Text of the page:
Although there are many, many people in this world who are better at writing ads than I am, most of them don't seem to have blogs, whereas I do. So until something better comes along, I'm going to start trying to come up with a few tips for the young creatives out there.
And if the amount of wisdom a person has can be measured by the quantity of mistakes they've made, I have quite a bit of wisdom to impart.
So here we go with Tip No. 1
It concerns the age-old question... "when do you go in?" Do you wait until you have an idea that you would die on a sword for before you go in and see your creative director? Or do you go in when you have four or five ideas you like, and rely on him to pick the best one out - after all, "that's his job"? Or do you go in with 'just a few thoughts', and aim to work with him on turning one of them into something good?
Well, partly you have to be guided by the attitude of your creative director.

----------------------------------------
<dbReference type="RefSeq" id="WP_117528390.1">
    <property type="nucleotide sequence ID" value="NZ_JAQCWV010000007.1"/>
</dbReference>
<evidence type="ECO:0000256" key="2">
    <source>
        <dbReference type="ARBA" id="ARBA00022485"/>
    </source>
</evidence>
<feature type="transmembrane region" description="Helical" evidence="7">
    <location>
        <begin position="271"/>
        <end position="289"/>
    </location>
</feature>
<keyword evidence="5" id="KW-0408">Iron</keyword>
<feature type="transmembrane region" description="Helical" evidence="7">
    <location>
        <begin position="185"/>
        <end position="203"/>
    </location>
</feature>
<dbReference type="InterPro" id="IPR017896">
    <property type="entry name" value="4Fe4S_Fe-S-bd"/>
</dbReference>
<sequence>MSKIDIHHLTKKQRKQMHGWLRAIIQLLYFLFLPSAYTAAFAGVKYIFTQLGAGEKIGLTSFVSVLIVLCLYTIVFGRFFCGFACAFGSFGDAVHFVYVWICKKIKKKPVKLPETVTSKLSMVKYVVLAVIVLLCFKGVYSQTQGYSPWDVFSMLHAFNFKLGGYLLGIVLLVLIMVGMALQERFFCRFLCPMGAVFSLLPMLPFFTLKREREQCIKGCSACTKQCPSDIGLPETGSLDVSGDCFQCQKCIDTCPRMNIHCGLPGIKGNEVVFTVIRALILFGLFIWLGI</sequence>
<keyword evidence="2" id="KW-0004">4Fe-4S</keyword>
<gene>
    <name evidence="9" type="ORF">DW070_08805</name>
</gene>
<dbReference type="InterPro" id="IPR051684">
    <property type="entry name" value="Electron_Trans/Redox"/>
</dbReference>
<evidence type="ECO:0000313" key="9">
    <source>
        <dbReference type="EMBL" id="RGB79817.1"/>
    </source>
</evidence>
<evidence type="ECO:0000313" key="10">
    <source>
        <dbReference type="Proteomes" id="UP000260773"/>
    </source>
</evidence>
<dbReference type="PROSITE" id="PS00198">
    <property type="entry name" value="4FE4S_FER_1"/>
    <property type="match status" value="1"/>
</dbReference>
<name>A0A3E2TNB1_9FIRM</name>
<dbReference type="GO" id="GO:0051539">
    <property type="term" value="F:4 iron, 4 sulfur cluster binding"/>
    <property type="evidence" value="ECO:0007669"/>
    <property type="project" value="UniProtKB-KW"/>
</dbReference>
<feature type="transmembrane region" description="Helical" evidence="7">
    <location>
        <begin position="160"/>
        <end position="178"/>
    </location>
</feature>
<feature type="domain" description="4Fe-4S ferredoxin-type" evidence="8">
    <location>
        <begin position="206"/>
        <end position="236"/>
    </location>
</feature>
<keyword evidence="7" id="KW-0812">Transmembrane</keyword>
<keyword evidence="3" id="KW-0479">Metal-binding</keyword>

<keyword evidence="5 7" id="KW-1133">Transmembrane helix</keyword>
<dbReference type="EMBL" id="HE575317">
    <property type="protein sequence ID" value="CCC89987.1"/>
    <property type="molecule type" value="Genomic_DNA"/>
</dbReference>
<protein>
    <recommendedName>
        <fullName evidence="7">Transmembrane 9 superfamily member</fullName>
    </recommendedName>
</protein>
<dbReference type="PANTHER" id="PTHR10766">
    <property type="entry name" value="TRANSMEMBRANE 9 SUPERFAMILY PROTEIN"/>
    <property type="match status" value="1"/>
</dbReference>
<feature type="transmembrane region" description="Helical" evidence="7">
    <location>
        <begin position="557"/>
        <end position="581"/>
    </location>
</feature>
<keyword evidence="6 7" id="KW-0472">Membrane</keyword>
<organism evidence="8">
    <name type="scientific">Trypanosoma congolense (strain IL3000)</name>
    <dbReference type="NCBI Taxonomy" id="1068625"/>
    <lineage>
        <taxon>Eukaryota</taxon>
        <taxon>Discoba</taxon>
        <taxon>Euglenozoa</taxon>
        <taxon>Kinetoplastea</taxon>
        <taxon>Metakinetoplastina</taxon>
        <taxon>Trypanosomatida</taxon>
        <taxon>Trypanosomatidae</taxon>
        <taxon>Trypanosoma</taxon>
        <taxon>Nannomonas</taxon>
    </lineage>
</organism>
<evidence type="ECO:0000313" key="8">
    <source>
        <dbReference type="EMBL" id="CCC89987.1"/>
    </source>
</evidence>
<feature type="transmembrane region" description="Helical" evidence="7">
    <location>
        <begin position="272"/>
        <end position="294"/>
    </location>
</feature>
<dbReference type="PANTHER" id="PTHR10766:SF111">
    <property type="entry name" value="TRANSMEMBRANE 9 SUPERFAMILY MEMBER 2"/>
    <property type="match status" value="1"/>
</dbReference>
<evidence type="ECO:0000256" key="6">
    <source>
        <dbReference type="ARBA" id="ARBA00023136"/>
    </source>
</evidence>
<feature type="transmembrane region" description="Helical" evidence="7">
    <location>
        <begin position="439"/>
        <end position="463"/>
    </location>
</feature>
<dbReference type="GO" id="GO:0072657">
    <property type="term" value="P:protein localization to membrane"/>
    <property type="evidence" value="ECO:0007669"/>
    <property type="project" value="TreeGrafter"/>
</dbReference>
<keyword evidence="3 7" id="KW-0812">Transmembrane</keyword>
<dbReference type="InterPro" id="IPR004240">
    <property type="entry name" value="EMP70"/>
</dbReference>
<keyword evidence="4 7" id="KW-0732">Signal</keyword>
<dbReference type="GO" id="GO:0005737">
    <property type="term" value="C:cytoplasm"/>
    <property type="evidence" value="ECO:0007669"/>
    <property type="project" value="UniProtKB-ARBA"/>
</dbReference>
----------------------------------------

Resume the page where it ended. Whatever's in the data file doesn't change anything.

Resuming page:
I remember one CD, years ago, telling me "I want you to run in". By this he meant, don't show me any work on a brief until you are so excited that you can't hold yourself back from physically sprinting into my office.
That much lack of guidance is rare.
But if you are getting too many insults - and a lot of creative directors seem to specialise in the finely-honed insult - then this is a clue that you are going in too early. (We once showed something to Jeremy Craigen when I was at DDB and he said: "That is a really good ad... for McCann's Frankfurt, maybe.")
At the other end of the scale is the "bring me your wounded, bring me your lame" attitude - i.e. show me anything you've got, and let's see if we can make it work. Apparently Dave Droga tries to see all of his teams every day. His attitude is that as a creative, time is your only resource. And he doesn't want his creatives wasting any. He doesn't want them working for more than one day on a thought that he might then not like. He'd rather see all their half-thoughts than one or two finished ones.
So be guided by the attitude of your creative director. But as a general rule, I think young teams should go in with more than one idea. Young creatives often have great ideas and they don't know they're great, because they don't have the experience to recognise it. So go in early, go in often, go in with anything you've got that's coherent, draw stuff up clearly but not beautifully, and don't spend hours crafting dialogue.
After all, you don't want to spend days buffing up some precious gem only to be told by your CD that you've been polishing a turd.